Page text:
Trump says US has many options in pondering military strike

"Military means will lead us nowhere".

Trump today condemned the "heinous attack" in Syria and said later at a Cabinet meeting that he would "forcefully" respond.

Sanders pushed back against that assertion during a press briefing on Monday. The officials spoke on condition of anonymity to discuss internal discussions.

Defense Secretary Jim Mattis, in separate remarks at the Pentagon, also suggested Moscow bore some blame.

The council met publicly on Monday over the latest suspected chemical weapons attack. But those talks came after Trump indicated on Twitter that missile strikes were in the works.

Israel has previously accused Damascus of allowing Iran to set up a complex at the base to supply arms to its ally, Lebanon's Shi'ite Hezbollah.

The stakes are higher for any new U.S. military action, with Trump explicitly mentioning Iran and Russian Federation in connection to the weekend attack.

Trump's tweets were more belligerent - he told Russia "You shouldn't be partners with a Gas Killing Animal who kills his people and enjoys it!" - and declared that USA relations with Russia have plunged to a historic low.

Trump and other Western leaders have vowed a quick and forceful response to Saturday's alleged gas attack, which rescue workers say killed more than 40 people.

"Russia has trashed the credibility of the council", she said. During one speech, he said, "We must as a nation be more unpredictable".

"The only thing I worry about is that it's not going to happen", Corker said on Capitol Hill.

Trump said, however, that Washington was "getting more clarity" on who was responsible for the attack. The Defense Ministry said Syrian defense units destroyed five of the incoming missiles.

Last year, the United States launched strikes from two Navy destroyers against a Syrian air base.

U.S. government sources said Washington's assessment of the Saturday attack was that chemical weapons were used. "We're still working on this".

"We are using the veto in order to protect worldwide rule of law, peace and security, to make sure that you do not drag the Security Council into your adventures", Nebenzia said to Washington.

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A team from the Organisation for the Prohibition of Chemical Weapons (OPCW) is due to deploy to Syria "shortly" to determine whether banned weapons were used in Douma. The European Union also said evidence pointed to the use of chemical weapons by Assad's forces.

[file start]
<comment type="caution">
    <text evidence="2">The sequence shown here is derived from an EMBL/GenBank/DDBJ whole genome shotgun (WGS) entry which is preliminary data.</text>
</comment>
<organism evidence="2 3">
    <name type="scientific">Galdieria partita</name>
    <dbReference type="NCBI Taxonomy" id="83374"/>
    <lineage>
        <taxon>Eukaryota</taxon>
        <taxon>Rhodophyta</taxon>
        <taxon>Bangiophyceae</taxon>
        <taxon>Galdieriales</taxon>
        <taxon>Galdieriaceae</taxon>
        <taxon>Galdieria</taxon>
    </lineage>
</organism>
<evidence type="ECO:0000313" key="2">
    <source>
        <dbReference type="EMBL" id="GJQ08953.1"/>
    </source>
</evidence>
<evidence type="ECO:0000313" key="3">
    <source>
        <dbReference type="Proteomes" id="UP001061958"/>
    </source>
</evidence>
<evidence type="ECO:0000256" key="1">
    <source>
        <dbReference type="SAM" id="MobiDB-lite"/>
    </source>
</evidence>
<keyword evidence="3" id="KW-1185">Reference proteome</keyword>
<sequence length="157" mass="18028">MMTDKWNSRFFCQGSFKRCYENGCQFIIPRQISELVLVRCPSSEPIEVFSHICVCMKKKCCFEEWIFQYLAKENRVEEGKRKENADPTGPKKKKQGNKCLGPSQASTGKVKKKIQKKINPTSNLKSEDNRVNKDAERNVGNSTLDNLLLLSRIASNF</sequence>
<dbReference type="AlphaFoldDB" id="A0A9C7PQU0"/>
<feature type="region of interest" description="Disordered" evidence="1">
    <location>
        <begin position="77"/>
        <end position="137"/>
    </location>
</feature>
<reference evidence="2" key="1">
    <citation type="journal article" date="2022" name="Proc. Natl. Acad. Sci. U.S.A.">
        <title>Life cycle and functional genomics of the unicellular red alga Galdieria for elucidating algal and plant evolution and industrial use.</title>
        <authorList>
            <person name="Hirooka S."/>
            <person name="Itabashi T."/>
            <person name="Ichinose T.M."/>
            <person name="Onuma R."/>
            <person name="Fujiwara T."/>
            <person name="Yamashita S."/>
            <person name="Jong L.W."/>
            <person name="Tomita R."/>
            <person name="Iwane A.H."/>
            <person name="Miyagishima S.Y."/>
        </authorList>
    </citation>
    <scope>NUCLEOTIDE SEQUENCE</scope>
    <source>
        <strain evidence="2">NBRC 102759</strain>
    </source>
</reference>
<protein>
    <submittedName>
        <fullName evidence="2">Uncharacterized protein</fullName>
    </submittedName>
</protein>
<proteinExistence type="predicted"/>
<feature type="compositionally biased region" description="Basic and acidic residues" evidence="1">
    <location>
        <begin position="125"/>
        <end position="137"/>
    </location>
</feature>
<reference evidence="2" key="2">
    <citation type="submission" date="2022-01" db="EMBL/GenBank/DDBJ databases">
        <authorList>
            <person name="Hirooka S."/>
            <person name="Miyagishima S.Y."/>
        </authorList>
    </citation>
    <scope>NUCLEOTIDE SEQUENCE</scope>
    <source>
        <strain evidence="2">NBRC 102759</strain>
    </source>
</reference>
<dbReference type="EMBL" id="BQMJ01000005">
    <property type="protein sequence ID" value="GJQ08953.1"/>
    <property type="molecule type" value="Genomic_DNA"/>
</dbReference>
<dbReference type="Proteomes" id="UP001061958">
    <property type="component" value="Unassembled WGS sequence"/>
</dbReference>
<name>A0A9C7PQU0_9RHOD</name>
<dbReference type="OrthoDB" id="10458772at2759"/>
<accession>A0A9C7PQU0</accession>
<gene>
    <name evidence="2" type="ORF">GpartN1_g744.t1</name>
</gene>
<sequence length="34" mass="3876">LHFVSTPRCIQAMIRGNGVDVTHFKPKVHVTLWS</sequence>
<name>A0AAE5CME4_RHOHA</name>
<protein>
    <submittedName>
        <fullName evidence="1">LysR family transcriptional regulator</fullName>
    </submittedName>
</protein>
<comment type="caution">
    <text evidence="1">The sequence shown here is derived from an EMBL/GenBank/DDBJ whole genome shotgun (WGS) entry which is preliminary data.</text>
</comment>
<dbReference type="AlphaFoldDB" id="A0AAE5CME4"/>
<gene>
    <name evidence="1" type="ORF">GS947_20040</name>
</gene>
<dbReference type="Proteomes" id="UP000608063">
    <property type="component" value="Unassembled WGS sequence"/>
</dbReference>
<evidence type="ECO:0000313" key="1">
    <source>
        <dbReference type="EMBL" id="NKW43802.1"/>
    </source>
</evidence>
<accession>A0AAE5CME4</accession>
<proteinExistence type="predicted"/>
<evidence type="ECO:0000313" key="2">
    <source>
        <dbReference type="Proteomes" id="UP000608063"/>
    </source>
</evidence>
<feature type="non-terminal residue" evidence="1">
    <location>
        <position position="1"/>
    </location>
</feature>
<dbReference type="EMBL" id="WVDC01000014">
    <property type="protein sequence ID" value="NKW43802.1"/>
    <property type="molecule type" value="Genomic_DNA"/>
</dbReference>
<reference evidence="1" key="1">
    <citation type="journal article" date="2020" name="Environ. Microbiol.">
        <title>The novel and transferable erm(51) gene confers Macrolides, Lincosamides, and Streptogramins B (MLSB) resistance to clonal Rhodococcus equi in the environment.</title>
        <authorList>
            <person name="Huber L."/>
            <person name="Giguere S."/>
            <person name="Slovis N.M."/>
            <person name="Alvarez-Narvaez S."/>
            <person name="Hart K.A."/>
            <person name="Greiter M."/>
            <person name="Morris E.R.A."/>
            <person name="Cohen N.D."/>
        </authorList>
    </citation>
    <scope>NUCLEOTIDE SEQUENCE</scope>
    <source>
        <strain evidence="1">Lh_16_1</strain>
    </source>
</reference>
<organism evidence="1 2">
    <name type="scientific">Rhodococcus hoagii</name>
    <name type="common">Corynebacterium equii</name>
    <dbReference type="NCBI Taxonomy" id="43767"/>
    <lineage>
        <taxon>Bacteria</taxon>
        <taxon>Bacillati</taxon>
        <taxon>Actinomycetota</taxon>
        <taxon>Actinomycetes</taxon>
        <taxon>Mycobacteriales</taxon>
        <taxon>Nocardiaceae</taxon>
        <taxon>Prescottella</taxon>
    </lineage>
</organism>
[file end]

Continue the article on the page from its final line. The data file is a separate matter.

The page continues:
"We are studying the situation extremely closely, we are meeting with our military and everybody else and we'll be making some major decisions over the next 24 to 48 hours".

Russia's United Nations ambassador, Vassily Nebenzia, urged inspectors from the watchdog agency to fly to Syria's capital today and visit the site in a nearby rebel-held town. "We have a lot of options militarily", he told reporters.

The US State Department said on Monday that the Douma victims' symptoms were consistent with those caused by a nerve agent but they could not confirm what had been used.

Russian Foreign Ministry spokeswoman Maria Zakharova ridiculed Trump, saying on Facebook, "Smart missiles should fly toward terrorists".

Syrian state TV SANA reported that there had been casualties at the base, but Russia said no Russian military advisers were hurt in the attack.

Having worldwide inspectors on the ground in Syria could complicate any forthcoming plans by the Trump administration to bomb or otherwise retaliate against the government of President Bashar Assad.

Those efforts, he wrote, have been hindered by the special counsel's investigation into Russian election meddling. According to Slutsky, "the West's goals are obviously far removed from fighting worldwide terrorism, and its main goal is to oust Bashar al-Assad's regime at all costs, at the cost of lies, provocations and complete fakes". It remains the last stronghold of the anti-regime forces in Syria. AP is the largest and most trusted source of independent news and information.

The incident comes just a week after Trump raised the idea of ending American involvement in Syria.

Such a strike would call on the US's most high-end platforms and present one of the most hard military challenges on Earth.

The FBI seized a number of materials from Trump's longtime lawyer Michael Cohen on Monday, after prosecutors in NY received a referral from special counsel Robert Mueller's team, Cohen's attorney said.

Which brings us to the Question of the Week: What should Trump do about Syria?

Syrian activists on Saturday reported that helicopters had dropped barrel bombs carrying deadly gas onto the rebel-held Damascus suburb of Douma.

It's the second time in recent weeks that Trump has appeared to signal his intentions in Syria ahead of time. It blamed Islamic State militants for mustard gas use.

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